Airlines shed costs to keep flying

In air pockets: Survival of domestic carriers will depend on demand revival

Airlines shed costs to keep flying

Seven years after the first budget airline took off from the Indian soil, low cost air travel has come to stay in the country. The no-frill airlines occupy about 55 per cent of the market share and are set to gain more owing to a combination of factors.


It was on August 23, 2003 that the country’s first budget carrier — Air Deccan — took off from Bangalore to fly to Hubli. Almost seven years later, the last of the full service carrier left to turn low cost carrier or LCC — Air India — announced this month its plans to launch a budget airline. The other two legacy carriers— Jet Airways and Kingfisher Airlines — already have their own budget subsidiaries.

As the state-run airline’s international low cost arm — Air India Express — will run the domestic LCC, both Jet and Kingfisher are already expanding the operations of their LCCs. More aircrafts of these three FSCs (full service carriers) will be converted into no-frills carriers in the days and months to come, taking space in the budget pie. Thus, Jet Konnect and Kingfisher Red will have an additional number of budget aircrafts. All the legacy carriers will, however, maintain their original full service character.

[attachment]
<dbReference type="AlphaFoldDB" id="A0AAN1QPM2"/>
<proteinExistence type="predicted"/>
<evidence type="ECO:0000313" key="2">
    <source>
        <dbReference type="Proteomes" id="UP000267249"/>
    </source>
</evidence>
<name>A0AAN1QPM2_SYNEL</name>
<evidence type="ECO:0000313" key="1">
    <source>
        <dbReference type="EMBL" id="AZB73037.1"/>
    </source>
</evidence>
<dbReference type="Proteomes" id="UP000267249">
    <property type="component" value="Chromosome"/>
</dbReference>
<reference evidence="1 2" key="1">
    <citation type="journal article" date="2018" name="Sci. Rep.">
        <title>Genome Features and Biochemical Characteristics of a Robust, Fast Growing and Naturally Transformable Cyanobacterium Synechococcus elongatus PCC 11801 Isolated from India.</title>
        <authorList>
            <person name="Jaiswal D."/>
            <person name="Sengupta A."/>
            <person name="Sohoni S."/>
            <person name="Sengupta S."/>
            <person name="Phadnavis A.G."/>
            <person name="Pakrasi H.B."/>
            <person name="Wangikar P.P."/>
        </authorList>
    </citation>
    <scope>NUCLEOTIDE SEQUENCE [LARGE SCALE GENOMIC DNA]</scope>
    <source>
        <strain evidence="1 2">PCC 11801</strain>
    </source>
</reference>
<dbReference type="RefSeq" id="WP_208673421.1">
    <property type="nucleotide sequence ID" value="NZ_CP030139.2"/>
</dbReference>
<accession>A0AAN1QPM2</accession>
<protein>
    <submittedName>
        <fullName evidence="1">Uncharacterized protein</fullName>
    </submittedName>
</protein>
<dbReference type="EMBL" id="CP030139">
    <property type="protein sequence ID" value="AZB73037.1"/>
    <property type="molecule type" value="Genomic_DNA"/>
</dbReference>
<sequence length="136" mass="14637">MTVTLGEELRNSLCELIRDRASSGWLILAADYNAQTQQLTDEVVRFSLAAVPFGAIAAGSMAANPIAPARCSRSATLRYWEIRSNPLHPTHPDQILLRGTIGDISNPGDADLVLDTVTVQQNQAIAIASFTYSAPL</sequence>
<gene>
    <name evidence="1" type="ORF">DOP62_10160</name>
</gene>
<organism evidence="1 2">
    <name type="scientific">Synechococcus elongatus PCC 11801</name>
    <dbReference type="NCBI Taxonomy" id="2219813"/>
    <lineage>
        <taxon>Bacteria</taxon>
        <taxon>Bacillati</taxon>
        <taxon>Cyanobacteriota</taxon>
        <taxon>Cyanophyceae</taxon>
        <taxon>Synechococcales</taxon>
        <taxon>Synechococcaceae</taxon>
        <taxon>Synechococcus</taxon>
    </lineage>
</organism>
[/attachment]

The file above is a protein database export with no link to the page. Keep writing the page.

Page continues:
What has made the FSCs go increasingly budget ? What are the implications on the $14 billion Indian aviation industry ? How will the existing standalone major LCCs such as SpiceJet and IndiGo react to this ?

It is a combination of factors that led to  evolving of the present situation.
The popularity of the LCC should be seen in the background of the cost-conscious Indian. Adding to this is the current economic downturn which has forced corporates away from executive class travel . “Traffic in the business class segment has almost dried up”, says an airline executive.

The cost of running an airline continues to be high, such as prices of jet fuel. There is excess capacity in the market. The continued losses of the three FSCs played a major part in their decision-making, attempting to make good at least some yield which was otherwise not there. As Ernst and Young Partner Kapil Arora told Deccan Herald:  “These developments have come at a time when there is excess capacity and low yields which are leading to the airlines incurring losses. In the backdrop of this, the development (of FSCs expanding their LCC space) is a good idea. That’s where the volumes are. Past experience has shown that competitive pricing spurs traffic which will help the industry”.